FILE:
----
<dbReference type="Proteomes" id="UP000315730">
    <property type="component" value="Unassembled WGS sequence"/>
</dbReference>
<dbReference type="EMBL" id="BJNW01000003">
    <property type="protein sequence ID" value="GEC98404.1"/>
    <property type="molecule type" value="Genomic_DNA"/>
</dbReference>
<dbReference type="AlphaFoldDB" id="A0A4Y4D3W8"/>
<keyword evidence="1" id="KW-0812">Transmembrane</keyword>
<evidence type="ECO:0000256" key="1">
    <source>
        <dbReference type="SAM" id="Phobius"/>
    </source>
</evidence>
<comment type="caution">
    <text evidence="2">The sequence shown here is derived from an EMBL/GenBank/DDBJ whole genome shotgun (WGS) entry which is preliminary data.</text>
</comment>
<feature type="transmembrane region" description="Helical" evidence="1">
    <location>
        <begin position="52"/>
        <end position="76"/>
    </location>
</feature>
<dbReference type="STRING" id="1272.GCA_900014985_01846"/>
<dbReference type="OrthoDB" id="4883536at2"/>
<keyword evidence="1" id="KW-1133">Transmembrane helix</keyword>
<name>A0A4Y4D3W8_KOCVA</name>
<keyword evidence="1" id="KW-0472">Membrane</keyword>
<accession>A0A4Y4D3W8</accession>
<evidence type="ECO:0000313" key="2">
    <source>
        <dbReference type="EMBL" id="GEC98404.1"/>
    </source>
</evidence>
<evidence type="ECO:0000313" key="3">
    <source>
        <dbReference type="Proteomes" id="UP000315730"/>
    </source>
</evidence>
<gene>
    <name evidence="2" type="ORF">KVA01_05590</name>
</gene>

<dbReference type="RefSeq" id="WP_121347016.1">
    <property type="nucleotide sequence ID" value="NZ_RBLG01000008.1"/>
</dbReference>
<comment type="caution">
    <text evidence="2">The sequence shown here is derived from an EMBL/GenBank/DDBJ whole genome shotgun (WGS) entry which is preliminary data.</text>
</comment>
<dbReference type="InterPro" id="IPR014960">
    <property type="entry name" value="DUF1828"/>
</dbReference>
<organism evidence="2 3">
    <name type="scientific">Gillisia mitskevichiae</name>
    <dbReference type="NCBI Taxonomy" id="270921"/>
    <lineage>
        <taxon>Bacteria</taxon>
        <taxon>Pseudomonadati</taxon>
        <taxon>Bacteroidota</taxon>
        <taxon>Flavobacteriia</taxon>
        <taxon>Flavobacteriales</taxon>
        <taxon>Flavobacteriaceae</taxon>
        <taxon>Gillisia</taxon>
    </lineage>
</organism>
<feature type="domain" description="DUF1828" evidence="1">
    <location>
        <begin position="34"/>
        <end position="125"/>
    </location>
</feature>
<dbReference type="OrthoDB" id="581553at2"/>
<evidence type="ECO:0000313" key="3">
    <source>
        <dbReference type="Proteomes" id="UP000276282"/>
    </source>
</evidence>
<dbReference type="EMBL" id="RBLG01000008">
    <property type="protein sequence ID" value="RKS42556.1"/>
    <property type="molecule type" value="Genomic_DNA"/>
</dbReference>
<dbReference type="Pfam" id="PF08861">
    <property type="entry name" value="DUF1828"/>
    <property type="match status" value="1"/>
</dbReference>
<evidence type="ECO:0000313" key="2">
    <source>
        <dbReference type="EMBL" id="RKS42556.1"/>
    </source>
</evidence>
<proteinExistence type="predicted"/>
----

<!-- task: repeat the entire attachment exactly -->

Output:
<dbReference type="Proteomes" id="UP000315730">
    <property type="component" value="Unassembled WGS sequence"/>
</dbReference>
<dbReference type="EMBL" id="BJNW01000003">
    <property type="protein sequence ID" value="GEC98404.1"/>
    <property type="molecule type" value="Genomic_DNA"/>
</dbReference>
<dbReference type="AlphaFoldDB" id="A0A4Y4D3W8"/>
<keyword evidence="1" id="KW-0812">Transmembrane</keyword>
<evidence type="ECO:0000256" key="1">
    <source>
        <dbReference type="SAM" id="Phobius"/>
    </source>
</evidence>
<comment type="caution">
    <text evidence="2">The sequence shown here is derived from an EMBL/GenBank/DDBJ whole genome shotgun (WGS) entry which is preliminary data.</text>
</comment>
<feature type="transmembrane region" description="Helical" evidence="1">
    <location>
        <begin position="52"/>
        <end position="76"/>
    </location>
</feature>
<dbReference type="STRING" id="1272.GCA_900014985_01846"/>
<dbReference type="OrthoDB" id="4883536at2"/>
<keyword evidence="1" id="KW-1133">Transmembrane helix</keyword>
<name>A0A4Y4D3W8_KOCVA</name>
<keyword evidence="1" id="KW-0472">Membrane</keyword>
<accession>A0A4Y4D3W8</accession>
<evidence type="ECO:0000313" key="2">
    <source>
        <dbReference type="EMBL" id="GEC98404.1"/>
    </source>
</evidence>
<evidence type="ECO:0000313" key="3">
    <source>
        <dbReference type="Proteomes" id="UP000315730"/>
    </source>
</evidence>
<gene>
    <name evidence="2" type="ORF">KVA01_05590</name>
</gene>

<dbReference type="RefSeq" id="WP_121347016.1">
    <property type="nucleotide sequence ID" value="NZ_RBLG01000008.1"/>
</dbReference>
<comment type="caution">
    <text evidence="2">The sequence shown here is derived from an EMBL/GenBank/DDBJ whole genome shotgun (WGS) entry which is preliminary data.</text>
</comment>
<dbReference type="InterPro" id="IPR014960">
    <property type="entry name" value="DUF1828"/>
</dbReference>
<organism evidence="2 3">
    <name type="scientific">Gillisia mitskevichiae</name>
    <dbReference type="NCBI Taxonomy" id="270921"/>
    <lineage>
        <taxon>Bacteria</taxon>
        <taxon>Pseudomonadati</taxon>
        <taxon>Bacteroidota</taxon>
        <taxon>Flavobacteriia</taxon>
        <taxon>Flavobacteriales</taxon>
        <taxon>Flavobacteriaceae</taxon>
        <taxon>Gillisia</taxon>
    </lineage>
</organism>
<feature type="domain" description="DUF1828" evidence="1">
    <location>
        <begin position="34"/>
        <end position="125"/>
    </location>
</feature>
<dbReference type="OrthoDB" id="581553at2"/>
<evidence type="ECO:0000313" key="3">
    <source>
        <dbReference type="Proteomes" id="UP000276282"/>
    </source>
</evidence>
<dbReference type="EMBL" id="RBLG01000008">
    <property type="protein sequence ID" value="RKS42556.1"/>
    <property type="molecule type" value="Genomic_DNA"/>
</dbReference>
<dbReference type="Pfam" id="PF08861">
    <property type="entry name" value="DUF1828"/>
    <property type="match status" value="1"/>
</dbReference>
<evidence type="ECO:0000313" key="2">
    <source>
        <dbReference type="EMBL" id="RKS42556.1"/>
    </source>
</evidence>
<proteinExistence type="predicted"/>